Life Long Kindergarten

Yesterday I had a wonderful conversation with my American Literature class about playing with books.  I told them that I had spent a day at the MIT media lab two summers ago, and I was impressed by Mitch Resnick and the folks there at the Media Lab because they had this great problem solving model:

Imagine=>Create =>Play=>Share=>Reflect=>Imagine

The Lifelong Kindergarten Group (which is what the folks at MIT call themselves) believes that we are at our most creative in Kindergarten when we are allowed to construct meaning for ourselves.  Imagine a city at the beach, build a sand castle with moat and village, play for a while, invite friends to play and build, think about how it could be better, imagine a new city on the beach…Or stomp through it and start over.   I asked my students how we could bring this model to the study of American Literature.   Their ideas were both complimentary and challenging.

  • They liked the fact that we don’t do the same thing every day.
  • They like the fact that there is not always an analytic essay at the end of the reading of a book.
  • They liked working on sentences yesterday – real sentences that they wrote, not to correct them but to improve their focus and sophistication, to look clearly at verb choices and parallel structure, to look at audience and intent.
  • They like different modes of response.
  • They like that everything doesn’t need to have a grade assigned to it, that they can PLAY with ideas and not set them in stone.
  • They like building on each others’ ideas.
  • They told me that I am one of a few teachers that recognizes how hard it is to focus on Friday at 2:00 and that the application of chocolate is an excellent addition to the class at that moment.

These are all exciting things that seem easy in the abstract but complex in the execution.  How is it that playing with books, words, and ideas can be so complicated?

3 Comments Add yours

  1. Paul C says:

    Hi Kate,
    I like that model for learning you provide: imagine, create, play, share, and reflect.

    One great way to energize a student writing exercise is to offer a RAFT, an acronym for Role, Audience, Format, Topic. It’s a great way for students to choose a writing assignment which interests them. That way students can take ownership of a choice they make. A teacher recently posted about a field trip and her RAFT writing options:

    All the best!

    I like the chocolate alternative too!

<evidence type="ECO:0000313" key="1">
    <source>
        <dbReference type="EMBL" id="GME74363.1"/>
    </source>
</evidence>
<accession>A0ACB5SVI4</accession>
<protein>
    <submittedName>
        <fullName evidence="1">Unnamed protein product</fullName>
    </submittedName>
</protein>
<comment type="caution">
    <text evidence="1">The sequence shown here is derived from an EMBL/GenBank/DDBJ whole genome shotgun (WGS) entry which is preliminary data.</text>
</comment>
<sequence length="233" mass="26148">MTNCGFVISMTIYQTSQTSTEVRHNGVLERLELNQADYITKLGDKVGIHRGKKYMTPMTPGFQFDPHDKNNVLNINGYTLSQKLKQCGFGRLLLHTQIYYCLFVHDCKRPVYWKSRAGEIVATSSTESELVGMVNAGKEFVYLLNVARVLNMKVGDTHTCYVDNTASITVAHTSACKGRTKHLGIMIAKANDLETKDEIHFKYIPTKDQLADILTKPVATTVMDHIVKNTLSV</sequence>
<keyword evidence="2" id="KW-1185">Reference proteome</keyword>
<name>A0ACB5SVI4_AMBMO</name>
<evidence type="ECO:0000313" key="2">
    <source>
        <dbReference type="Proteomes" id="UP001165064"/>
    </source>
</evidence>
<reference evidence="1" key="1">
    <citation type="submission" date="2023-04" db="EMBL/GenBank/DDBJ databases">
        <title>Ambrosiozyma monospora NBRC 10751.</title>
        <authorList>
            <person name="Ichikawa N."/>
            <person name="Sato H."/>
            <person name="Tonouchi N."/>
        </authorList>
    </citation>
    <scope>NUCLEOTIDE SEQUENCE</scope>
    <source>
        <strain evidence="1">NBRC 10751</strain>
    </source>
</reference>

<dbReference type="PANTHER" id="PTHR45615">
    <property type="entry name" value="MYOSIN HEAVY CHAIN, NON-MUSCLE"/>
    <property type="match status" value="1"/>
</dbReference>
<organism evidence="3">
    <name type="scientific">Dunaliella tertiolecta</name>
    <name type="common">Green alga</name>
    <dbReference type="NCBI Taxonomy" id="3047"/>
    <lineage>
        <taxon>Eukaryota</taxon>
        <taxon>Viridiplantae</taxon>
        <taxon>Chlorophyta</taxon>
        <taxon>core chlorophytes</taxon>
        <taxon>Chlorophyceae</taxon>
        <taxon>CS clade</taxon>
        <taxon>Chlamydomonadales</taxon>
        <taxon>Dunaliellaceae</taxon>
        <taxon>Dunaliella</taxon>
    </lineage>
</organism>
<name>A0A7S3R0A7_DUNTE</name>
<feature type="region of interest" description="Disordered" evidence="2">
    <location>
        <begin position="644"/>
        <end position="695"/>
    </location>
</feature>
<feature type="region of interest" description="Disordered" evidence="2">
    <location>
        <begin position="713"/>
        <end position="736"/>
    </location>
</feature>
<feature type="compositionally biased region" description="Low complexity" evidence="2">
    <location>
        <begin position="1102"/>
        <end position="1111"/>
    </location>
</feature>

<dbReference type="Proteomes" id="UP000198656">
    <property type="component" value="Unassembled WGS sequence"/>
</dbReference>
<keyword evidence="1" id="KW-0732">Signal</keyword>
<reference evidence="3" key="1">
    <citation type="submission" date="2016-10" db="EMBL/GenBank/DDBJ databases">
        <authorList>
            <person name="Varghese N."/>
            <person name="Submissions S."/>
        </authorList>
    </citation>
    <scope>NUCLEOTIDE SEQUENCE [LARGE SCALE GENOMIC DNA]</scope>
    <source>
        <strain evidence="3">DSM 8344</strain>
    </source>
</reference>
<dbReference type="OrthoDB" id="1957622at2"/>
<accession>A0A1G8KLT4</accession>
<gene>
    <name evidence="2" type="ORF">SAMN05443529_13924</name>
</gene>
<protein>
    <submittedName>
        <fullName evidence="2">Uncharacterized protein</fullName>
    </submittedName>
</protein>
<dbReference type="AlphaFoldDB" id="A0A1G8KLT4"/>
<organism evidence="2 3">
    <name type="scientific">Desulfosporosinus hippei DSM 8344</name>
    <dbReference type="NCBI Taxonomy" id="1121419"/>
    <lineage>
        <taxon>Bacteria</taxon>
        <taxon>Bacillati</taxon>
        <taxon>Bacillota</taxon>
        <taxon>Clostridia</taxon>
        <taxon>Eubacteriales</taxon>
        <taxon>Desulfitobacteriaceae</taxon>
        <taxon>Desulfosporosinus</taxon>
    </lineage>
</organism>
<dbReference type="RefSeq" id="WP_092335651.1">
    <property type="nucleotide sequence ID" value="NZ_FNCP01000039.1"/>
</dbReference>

2. G’morning Kate,

    It’s a rainy morning, 6:30 AM, I’m settling down to do lesson plans, and now I discover your blog–I have no idea how I missed it before.

    And now my lesson plans may not get done until midnight!

    My challenge this week was to get my low level freshmen more engaged in chemistry–we’re at a point that requires grasping some spatial concepts, and many are not yet developmentally there.

    I’m tempted to throw this at them–take a day or two talking about science in general, refocus them (refocus me), then see what happens.

    (It is, in fact, how “science” happens–we construct meaning to hone our observations, to make predictions, to grasp what we can never truly grasp. We forget this, though, then try to teach the textbook version.)

  3. Kate Tabor says:

    @Paul – thanks for the great link. I am always astonished at the value of choice for students. Too much choice and they can freeze up (after all if you can do ANYTHING, where do you start?) but student ownership of work is critical. And chocolate is always a good catalyst!

    @Michael – Thank you for your kind words and for taking the time to leave a comment. I love reading your blog. It always reminds me of the interconnections between language and science. As one of my colleagues puts it, “We are always asked to dance with the history department. Why can’t we dance with the math teachers?”

    I’ve been frustrated lately with teachers who forget about developmental differences in high school kids. In our Community Connections work we especially have to remember that some students are just not ready to make certain abstract or empathic connections. It’s then that we need to go back to the imagine-play-share-reflect model. But that is another blog post that I must write – my Thoreau reading senior who has just begun to process all the work he did with homelessness last year.

    As to your freshmen, it sounds like a good plan. I am never sorry when I take a step away from a novel and take the time to hear what they have to say about books and writing. This week we are going to “learn how to read” the history text book (at their request).

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